When you’re looking at the minor league stats from the 2019-20 Bakersfield Condors, do you ever wonder how it’s going to turn out? I’m always impressed by how sure people are about this prospect or that one. The truth is, it rarely works out as any of us predict. It’s damned difficult to rise from prospect to NHL regular without passing through suspect, wobble and tweener. The 2007 summer depth chart is proof.
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- New Lowetide: How many goals will Tyler Ennis score in 2020-21?
- New Lowetide: Oilers extend Kris Russell, solve expansion issue
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- Lowetide: Tyson Barrie’s skills and how Oilers coach Dave Tippett will deploy him
- Jonathan Willis: Can Oilers unlock James Neal’s scoring potential at five on five?
- Lowetide: Why is Ilya Konovalov no longer starting in the KHL?
- Lowetide: Oilers Top 20 prospects, post-draft edition.
- Lowetide: Finding Connor McDavid’s optimal linemates among 2020-21 Oilers
- Jonathan Willis: A cautious free agent period boosts an Oilers team still on the upswing
- Lowetide: Oilers bring back Mike Smith for another year.
- Lowetide: Oilers sign Tyson Barrie to a team-friendly deal.
- Lowetide: Oilers sign Kyle Turris, Tyler Ennis in early hours of free agency.
- Lowetide: Jesse Puljujarvi signing overshadows a strong day for Oilers at draft
- Lowetide: Oilers draft Dylan Holloway on Day 1, with trades possible Wednesday
The following appeared in July of 2007 (several different posts) outlining what the 2007-08 AHL team might look like. Original notes in normal type, modern day update in  brackets and bold.
Goalie Jeff Deslauriers (23)– 2002 draft is still regarded by the organization as a potential NHL prospect. .908SP last season in the AHL represents his pro high water mark, but 20 goalies had a better number in the American League last season (all playing 25 or more games). I can’t name a quality #1 NHL goalie who took a similar route to the show. Reasonable expectations: Keeping the top AHL job and making NHL debut. [JDD played well in starting role for the Springfield Falcons in 2007-08, .290GAA and .912SP. He would make his NHL debut in 2008-09].
Devan Dubnyk(21)– .921SP as a rookie pro was 3rd best in the ECHL. Asiaoil is our resident goalie expert and has convinced me that Dubnyk might be the real deal. Reasonable Expectations: At 21, he should be able to push past JDD this season. [Dubnyk did push up to the AHL, but could not pass JDD. In 33 games, he posted a 3.12GAA and a .904SP. Deslauriers would also beat DD to the NHL.]
Glenn Fisher(24)- .919SP in college this past season, and he’ll be the only first year pro among the Oilers’ goalie prospects. The NCAA leader had a .935SP and Fisher was tied for 17th in college hockey a year ago. I have no idea how good a prospect he is, but if 16 guys were better it’s likely he won’t be an NHL starter anytime soon. Reasonable expectations: Solid pro debut in ECHL and possibly some time in Triple A. [Fisher was the ECHL starter, played in 38 games, 3.36 GAA and .903SP. He was chasing two better goalies up the prospect depth chart and would peak with just four AHL games.]
Tom Gilbert (24)– His scoring rate in the AHL (49gp, 4-26-30) and his NHL time (12gp, 1-5-6, minus 1) added to his age suggests it’s go time for Gilbert. A “perfect storm” offseason for the Oilers appears to have robbed him of his first real NHL shot. Reasonable expectations: If he keeps playing at last year’s level, Oilers will either have to make room or trade him. He looks NHL ready. [Gilbert played in the NHL for the entire 2007-08 season, scoring 13-20-33 in 82 games. One of Kevin Lowe’s best trades, he sent Tommy Salo and a sixth-round pick to Colorado for Gilbert.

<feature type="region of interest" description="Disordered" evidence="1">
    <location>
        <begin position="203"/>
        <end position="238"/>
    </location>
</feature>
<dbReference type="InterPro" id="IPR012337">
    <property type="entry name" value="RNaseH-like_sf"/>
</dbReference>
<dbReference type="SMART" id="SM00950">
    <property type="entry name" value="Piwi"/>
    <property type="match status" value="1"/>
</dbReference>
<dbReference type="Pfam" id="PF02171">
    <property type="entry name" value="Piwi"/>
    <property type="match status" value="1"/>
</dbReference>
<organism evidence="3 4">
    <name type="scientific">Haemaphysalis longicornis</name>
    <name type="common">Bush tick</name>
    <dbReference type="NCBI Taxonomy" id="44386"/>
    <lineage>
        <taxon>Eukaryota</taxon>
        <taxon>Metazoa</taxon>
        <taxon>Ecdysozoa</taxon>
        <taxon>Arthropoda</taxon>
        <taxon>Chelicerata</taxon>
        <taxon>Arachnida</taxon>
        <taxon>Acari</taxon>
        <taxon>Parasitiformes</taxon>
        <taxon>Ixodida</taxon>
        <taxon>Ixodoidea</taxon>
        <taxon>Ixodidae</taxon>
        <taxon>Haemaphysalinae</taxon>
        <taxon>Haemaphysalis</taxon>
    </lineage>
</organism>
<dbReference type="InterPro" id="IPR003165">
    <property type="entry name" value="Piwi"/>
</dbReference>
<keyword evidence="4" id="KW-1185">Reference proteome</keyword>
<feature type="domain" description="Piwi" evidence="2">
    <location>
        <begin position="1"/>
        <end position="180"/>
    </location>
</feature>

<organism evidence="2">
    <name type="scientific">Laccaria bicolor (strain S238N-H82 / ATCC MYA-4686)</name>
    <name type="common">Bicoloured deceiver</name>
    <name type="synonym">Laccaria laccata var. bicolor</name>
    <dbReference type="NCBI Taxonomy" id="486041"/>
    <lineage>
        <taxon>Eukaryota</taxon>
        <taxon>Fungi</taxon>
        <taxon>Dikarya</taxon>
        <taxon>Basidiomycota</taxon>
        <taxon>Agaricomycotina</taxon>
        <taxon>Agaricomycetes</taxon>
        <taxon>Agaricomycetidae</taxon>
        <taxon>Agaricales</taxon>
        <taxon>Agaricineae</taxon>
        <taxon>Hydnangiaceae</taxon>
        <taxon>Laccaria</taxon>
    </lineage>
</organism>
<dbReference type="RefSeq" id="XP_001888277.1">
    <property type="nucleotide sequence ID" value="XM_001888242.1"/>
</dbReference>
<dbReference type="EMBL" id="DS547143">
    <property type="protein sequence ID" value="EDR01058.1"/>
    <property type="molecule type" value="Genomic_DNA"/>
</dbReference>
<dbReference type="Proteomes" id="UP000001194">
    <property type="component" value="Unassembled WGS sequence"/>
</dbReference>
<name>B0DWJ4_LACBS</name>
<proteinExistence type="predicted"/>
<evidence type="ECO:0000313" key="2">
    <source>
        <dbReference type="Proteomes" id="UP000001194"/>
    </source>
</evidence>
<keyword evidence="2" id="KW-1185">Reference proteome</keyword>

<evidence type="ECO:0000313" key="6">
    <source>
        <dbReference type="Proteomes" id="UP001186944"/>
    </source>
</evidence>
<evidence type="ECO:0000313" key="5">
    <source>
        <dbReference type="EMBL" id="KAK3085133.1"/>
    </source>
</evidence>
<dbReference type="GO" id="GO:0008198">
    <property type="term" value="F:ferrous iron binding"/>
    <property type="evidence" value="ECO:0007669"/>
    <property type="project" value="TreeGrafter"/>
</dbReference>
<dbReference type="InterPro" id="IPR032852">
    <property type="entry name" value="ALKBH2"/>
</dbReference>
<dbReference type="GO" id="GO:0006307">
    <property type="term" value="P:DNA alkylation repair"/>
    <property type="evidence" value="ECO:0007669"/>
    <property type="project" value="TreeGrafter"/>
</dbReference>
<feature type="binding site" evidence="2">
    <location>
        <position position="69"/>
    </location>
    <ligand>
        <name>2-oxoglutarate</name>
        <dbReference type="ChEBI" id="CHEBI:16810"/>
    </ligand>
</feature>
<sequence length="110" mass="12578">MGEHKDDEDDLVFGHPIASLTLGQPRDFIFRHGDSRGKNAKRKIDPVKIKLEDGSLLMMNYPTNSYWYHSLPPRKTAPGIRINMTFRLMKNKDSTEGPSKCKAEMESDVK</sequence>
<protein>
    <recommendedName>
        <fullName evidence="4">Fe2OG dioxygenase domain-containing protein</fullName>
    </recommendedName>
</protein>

Mathieu Roy (24)- He was bitter about being sent out last fall and he’s going to be in tough again this training camp. One thing he has going for him is that his skillset fits nicely with the Oilers most pressing need on D. But there’s no room. Reasonable expectations: Another season in the AHL and injury callup. [Roy got to the NHL for 13 games, picking up and assist. He played just 20 AHL games, as his true skill (injuring himself playing hockey) came to the fore.]
Danny Syvret (22)- Syvret also got some NHL time in 06-07, but from what I saw he has strength issues to go along with the size problems. Far enough down the depth chart now that we can question if he’ll see the NHL this season. Hasn’t really delivered offense in the AHL (50gp, 4-14-18). Reasonable expectations: An offensive season in the AHL that reflects what he managed in junior. [He played in the AHL only, 36 games for Springfield and then was loaned to Hershey. After the season, Lowe dealt him to Philadelphia for Ryan Potulny.]
Allan Rourke (27)- He’s played over 400 AHL games and 42 in the NHL (11 last year), so Rourke is certainly a candidate for callup to the Oilers this season. Has size but apparently doesn’t use it enough and his numbers indicate he’s an average offensive player (50gp, 5-15-20) for the AHL level (76 AHL defenders had more than 20 points in 06-07). Reasonable expectations: Veteran AHLer plays tough minutes and helps the prospects develop. [In something of a surprise, Rourke made it to the NHL with Edmonton for 13 games. He also spent 44 games in Springfield.]
Bryan Young (21)– Spent time in three minor league outposts before getting called up to Edmonton this past season. Stay-at-home type was in the NHL because of a rash of injuries and if the Oilers are doing their job he won’t see the show this season. Reasonable expectations: A year in the AHL getting pro experience. [Young spent 74 games in the AHL, just a couple in the NHL, in what would be his final big league appearances.]
TJ Kemp (26)- He’s an offensive defender (5-33-38 in 65gp), 5-11 and 200 pounds. Kemp finished tied for fifth among league D-men in assists and was named to the AHL all-star game. Reasonable expectations: Can’t imagine the set of circumstances that would see him in the NHL this season. [He had a strong AHL season, no recalls.]